Are alternative deposit scheme payments prohibited payments under the Tenant Fees legislation?

February 2, 2022

Tenant FeesThis is a question that has arisen in connection with eviction proceedings being brought on behalf of landlords by insurers.  

The Judge was happy about the paperwork but queried whether the payment for a deposit replacement scheme which had been used was a prohibited payment.  

The case (which was adjourned so no final decision has been made yet) is discussed in an article here.

Why it probably wasn’t prohibited

The law states that a landlord or letting agent cannot require a tenant to make a payment which is not on the list of permitted payments.  

But if the tenant was clearly given the alternative of using the alternative scheme or pay a traditional deposit – this is the tenants choice.  And is allowable.

So, it is argued, the landlord will not be in breach of the law (and so unable to serve a valid section 21 notice).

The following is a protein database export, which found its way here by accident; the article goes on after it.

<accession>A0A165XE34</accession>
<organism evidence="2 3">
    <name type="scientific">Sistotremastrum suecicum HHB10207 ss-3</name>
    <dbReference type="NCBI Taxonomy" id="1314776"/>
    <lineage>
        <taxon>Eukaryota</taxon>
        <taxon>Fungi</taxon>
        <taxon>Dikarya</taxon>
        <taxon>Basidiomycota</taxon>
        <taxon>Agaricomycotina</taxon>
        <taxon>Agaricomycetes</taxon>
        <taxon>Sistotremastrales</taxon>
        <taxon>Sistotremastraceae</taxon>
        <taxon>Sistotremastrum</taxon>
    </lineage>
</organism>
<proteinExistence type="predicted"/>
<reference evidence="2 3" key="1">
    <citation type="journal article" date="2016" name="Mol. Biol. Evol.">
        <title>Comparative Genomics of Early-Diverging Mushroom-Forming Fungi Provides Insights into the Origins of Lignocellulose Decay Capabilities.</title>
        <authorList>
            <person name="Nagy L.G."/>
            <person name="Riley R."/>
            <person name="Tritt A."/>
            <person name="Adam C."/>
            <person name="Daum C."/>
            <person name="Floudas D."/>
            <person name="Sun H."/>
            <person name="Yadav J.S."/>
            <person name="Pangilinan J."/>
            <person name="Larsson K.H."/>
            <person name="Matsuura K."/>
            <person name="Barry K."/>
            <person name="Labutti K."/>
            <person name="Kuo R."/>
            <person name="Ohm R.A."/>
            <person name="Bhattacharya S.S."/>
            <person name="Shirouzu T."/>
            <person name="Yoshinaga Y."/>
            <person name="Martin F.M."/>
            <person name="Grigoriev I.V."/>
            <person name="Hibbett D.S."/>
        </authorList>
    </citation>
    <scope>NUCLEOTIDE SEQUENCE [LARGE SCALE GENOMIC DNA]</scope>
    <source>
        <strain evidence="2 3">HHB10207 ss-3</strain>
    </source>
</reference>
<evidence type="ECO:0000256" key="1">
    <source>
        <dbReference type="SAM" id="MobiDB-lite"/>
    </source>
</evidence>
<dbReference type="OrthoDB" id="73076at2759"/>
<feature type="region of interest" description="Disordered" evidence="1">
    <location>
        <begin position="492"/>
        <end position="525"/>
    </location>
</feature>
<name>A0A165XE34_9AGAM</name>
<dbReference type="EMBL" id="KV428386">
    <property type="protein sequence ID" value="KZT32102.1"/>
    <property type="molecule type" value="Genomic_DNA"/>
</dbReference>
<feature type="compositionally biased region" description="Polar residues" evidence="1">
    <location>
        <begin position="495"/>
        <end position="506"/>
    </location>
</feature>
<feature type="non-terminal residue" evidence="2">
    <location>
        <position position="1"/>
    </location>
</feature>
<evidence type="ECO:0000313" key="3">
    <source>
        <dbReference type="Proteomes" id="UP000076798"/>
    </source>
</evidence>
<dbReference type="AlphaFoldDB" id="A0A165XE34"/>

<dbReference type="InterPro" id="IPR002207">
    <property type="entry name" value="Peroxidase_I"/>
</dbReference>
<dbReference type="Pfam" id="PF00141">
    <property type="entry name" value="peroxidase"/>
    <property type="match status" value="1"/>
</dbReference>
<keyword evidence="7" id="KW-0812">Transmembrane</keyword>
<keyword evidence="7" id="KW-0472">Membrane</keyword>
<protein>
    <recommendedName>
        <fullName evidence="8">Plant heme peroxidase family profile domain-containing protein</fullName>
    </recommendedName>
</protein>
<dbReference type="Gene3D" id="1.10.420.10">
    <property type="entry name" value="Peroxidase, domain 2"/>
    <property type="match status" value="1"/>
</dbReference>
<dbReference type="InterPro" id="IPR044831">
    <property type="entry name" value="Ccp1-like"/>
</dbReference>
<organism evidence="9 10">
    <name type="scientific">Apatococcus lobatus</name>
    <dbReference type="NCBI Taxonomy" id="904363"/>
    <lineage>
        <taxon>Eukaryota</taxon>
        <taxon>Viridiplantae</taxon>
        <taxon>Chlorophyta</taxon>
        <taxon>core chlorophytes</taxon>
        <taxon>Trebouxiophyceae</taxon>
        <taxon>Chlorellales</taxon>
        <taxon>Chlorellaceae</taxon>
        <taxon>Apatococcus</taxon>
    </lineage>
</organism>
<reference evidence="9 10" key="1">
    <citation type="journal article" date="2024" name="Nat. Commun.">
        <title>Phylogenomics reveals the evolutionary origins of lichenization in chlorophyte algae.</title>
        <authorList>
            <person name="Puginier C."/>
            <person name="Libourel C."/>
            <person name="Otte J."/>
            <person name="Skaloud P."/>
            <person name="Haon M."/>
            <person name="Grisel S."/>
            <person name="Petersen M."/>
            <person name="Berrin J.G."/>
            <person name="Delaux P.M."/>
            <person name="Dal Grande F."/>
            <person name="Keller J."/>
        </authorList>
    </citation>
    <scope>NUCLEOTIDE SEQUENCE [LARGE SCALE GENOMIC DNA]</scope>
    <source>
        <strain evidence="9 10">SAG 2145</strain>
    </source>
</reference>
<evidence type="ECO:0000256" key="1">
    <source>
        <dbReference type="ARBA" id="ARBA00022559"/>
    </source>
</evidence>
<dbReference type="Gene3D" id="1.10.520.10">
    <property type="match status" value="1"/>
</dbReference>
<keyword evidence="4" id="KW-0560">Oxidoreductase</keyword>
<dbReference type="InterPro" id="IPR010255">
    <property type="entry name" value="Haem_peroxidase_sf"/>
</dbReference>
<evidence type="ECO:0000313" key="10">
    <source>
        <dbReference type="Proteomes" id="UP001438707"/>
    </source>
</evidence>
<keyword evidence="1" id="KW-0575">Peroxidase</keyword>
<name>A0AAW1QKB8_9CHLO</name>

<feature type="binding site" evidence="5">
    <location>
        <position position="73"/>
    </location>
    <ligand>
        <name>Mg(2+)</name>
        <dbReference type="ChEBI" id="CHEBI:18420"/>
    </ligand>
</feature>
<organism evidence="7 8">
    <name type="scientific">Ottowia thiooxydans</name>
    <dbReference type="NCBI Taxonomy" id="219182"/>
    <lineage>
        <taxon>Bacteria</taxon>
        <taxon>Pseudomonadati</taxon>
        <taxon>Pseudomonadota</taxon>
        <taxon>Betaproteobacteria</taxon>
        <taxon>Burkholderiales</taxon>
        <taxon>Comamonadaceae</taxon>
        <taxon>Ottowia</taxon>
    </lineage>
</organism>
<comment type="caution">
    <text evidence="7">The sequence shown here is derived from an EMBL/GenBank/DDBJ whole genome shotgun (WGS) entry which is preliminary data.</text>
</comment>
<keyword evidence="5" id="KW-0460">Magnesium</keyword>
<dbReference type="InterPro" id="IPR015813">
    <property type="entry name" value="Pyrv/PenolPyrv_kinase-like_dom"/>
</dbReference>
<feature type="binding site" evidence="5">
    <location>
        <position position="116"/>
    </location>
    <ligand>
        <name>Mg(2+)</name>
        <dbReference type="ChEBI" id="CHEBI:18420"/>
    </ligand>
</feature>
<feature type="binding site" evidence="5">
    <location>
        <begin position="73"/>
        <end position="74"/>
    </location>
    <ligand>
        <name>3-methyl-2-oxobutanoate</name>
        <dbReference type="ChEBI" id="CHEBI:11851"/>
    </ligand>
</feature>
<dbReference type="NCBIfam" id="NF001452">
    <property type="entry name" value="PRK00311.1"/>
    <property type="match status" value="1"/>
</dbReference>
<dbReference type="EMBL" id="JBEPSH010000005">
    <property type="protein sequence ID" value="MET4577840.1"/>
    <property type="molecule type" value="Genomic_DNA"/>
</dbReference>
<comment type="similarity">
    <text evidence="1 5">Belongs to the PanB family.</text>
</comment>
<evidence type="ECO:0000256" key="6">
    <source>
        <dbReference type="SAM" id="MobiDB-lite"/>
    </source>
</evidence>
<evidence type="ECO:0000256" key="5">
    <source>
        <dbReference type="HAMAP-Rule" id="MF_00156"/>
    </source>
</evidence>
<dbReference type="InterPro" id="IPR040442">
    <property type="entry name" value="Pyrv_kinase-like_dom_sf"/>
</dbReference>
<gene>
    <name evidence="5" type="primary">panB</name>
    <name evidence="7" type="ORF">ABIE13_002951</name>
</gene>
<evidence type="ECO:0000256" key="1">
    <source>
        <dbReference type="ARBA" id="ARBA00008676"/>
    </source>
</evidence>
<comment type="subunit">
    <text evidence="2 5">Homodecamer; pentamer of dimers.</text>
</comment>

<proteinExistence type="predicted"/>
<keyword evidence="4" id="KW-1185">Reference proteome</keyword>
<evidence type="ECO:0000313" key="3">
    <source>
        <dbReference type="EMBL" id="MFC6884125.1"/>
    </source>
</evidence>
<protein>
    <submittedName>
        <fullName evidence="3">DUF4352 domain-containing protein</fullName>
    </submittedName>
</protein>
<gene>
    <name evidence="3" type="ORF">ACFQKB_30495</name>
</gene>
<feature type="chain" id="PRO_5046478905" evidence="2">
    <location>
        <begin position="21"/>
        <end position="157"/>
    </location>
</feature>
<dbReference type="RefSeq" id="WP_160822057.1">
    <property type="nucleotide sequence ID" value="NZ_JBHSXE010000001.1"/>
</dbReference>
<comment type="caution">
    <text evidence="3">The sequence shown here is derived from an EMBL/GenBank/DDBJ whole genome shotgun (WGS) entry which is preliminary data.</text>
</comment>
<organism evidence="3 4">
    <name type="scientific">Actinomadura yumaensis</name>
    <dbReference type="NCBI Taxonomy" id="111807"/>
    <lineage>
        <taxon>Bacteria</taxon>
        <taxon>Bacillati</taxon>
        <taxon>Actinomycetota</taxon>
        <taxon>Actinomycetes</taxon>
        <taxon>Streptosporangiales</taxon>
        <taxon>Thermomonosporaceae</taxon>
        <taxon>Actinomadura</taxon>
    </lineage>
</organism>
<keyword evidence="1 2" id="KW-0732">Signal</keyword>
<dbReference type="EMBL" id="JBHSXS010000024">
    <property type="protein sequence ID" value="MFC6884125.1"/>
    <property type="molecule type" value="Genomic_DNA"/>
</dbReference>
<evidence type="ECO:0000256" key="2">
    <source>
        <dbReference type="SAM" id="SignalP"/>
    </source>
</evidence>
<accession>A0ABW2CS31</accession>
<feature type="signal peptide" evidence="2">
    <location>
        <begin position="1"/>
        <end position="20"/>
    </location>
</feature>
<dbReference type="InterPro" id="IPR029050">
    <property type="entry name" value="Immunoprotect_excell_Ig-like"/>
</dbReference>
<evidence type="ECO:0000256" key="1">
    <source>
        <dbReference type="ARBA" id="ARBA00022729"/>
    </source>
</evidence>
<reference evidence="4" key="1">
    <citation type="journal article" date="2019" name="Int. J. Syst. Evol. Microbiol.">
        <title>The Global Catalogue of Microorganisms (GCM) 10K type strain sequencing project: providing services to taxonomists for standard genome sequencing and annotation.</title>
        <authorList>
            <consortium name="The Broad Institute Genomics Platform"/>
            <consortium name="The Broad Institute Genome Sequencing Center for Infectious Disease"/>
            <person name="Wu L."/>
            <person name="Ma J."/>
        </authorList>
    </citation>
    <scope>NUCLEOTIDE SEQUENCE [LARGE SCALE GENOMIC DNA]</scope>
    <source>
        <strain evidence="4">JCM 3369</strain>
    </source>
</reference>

Preventing the problem

The author of the article, understandably (as he was overseeing an insurance legal and claims dept) made the point that the landlord had the protection of a rent guarantee insurance policy (so was not prejudiced by the delay caused by the adjournment) and was also represented by an experienced legal team.

However, another lesson from this is the importance of keeping proper records.

Proper records

So if you are offering an alternative scheme along with the option to pay a traditional deposit, you need to be able to prove that the tenant was offered an alternative.

Being able to show that the tenant was sent a clear email or letter setting out the options and the advantages and disadvantages of both options is important.  

You should also be able to show that the tenant made an informed choice after having the options explained to him (or her), and given a 14 day cooling-off period.  This will help you if this situation arises for you.

So if the options are explained to the tenant in a meeting – do an attendance note of the meeting and send an email to the tenant immediately afterwards, confirming what was discussed and what was agreed and ask him to let you know if he disagrees with anything.  

Make sure that these records are in a place where you can find them again just in case this issue ever arises for you.

Members will find a FAQ on record keeping here.

Not a Landlord Law member?  Find out more here.
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